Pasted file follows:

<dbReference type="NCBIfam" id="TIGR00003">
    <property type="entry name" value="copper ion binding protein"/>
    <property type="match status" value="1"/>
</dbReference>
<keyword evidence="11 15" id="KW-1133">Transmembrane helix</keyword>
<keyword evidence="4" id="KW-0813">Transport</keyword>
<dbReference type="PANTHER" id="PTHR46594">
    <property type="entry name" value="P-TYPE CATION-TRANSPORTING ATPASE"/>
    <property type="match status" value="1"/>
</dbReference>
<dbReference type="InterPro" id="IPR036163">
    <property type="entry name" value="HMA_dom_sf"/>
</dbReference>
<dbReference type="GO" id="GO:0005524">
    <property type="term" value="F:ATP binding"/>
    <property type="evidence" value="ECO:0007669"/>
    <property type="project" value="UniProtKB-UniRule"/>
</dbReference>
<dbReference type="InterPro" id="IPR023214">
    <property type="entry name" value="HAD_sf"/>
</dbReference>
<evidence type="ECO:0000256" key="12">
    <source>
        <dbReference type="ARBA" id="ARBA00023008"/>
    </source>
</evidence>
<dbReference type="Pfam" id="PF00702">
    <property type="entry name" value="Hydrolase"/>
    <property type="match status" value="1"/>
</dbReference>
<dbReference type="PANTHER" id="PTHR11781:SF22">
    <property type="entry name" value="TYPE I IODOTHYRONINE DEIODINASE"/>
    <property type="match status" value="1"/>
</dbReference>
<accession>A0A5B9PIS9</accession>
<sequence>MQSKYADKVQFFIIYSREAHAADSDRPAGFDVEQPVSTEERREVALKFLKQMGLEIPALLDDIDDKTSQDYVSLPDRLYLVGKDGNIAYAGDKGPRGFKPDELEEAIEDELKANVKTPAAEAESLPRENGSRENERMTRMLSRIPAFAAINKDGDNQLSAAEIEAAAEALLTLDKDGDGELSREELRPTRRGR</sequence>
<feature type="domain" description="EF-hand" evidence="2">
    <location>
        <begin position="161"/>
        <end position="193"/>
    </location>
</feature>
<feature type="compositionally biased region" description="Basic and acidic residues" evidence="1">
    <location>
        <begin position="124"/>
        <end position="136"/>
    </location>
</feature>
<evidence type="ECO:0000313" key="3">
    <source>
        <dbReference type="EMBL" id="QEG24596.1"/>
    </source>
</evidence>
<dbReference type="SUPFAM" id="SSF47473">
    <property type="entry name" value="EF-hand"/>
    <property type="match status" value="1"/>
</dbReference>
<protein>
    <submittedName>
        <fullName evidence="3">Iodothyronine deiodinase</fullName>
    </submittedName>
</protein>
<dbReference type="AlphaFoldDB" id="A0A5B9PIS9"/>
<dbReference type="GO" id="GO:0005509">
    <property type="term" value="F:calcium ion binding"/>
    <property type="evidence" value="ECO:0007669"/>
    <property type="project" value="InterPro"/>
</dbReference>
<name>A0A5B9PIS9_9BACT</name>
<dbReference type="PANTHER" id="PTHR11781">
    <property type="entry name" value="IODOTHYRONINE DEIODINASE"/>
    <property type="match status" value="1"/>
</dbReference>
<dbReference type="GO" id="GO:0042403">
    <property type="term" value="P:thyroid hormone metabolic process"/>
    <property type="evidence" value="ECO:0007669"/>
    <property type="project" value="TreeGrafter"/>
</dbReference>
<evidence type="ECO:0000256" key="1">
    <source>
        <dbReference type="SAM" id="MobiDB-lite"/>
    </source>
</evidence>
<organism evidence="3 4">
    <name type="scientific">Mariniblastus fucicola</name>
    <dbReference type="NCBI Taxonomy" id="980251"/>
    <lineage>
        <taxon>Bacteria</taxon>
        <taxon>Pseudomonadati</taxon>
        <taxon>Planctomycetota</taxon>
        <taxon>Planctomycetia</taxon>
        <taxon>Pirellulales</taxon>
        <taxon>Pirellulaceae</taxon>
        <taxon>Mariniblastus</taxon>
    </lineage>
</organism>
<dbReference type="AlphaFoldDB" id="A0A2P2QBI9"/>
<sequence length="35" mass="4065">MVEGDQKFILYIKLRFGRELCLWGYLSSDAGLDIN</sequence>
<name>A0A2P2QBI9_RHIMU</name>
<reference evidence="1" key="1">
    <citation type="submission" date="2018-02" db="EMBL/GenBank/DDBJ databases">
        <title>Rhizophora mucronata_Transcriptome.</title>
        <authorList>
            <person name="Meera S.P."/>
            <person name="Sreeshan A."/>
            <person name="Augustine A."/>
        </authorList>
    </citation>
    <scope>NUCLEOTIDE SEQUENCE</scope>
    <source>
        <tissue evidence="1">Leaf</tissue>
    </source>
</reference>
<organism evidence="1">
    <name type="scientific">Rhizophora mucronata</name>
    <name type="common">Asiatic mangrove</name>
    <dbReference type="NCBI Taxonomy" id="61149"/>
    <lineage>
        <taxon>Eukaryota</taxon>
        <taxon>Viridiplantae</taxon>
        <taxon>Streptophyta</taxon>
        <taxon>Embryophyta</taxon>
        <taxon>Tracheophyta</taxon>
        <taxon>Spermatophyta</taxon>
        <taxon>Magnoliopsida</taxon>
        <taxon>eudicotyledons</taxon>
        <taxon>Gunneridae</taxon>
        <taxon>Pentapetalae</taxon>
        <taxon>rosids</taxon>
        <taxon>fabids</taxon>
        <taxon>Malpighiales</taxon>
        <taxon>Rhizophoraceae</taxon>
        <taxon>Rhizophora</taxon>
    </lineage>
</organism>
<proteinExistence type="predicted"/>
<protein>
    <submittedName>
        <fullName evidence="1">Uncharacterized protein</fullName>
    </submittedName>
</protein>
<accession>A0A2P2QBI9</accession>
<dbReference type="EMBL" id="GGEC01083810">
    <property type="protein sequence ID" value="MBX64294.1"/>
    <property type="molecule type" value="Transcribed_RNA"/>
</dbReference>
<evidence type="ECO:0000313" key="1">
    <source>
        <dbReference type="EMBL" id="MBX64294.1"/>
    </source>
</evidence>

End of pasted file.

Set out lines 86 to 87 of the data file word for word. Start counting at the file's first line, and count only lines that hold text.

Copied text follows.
    <dbReference type="NCBI Taxonomy" id="980251"/>
    <lineage>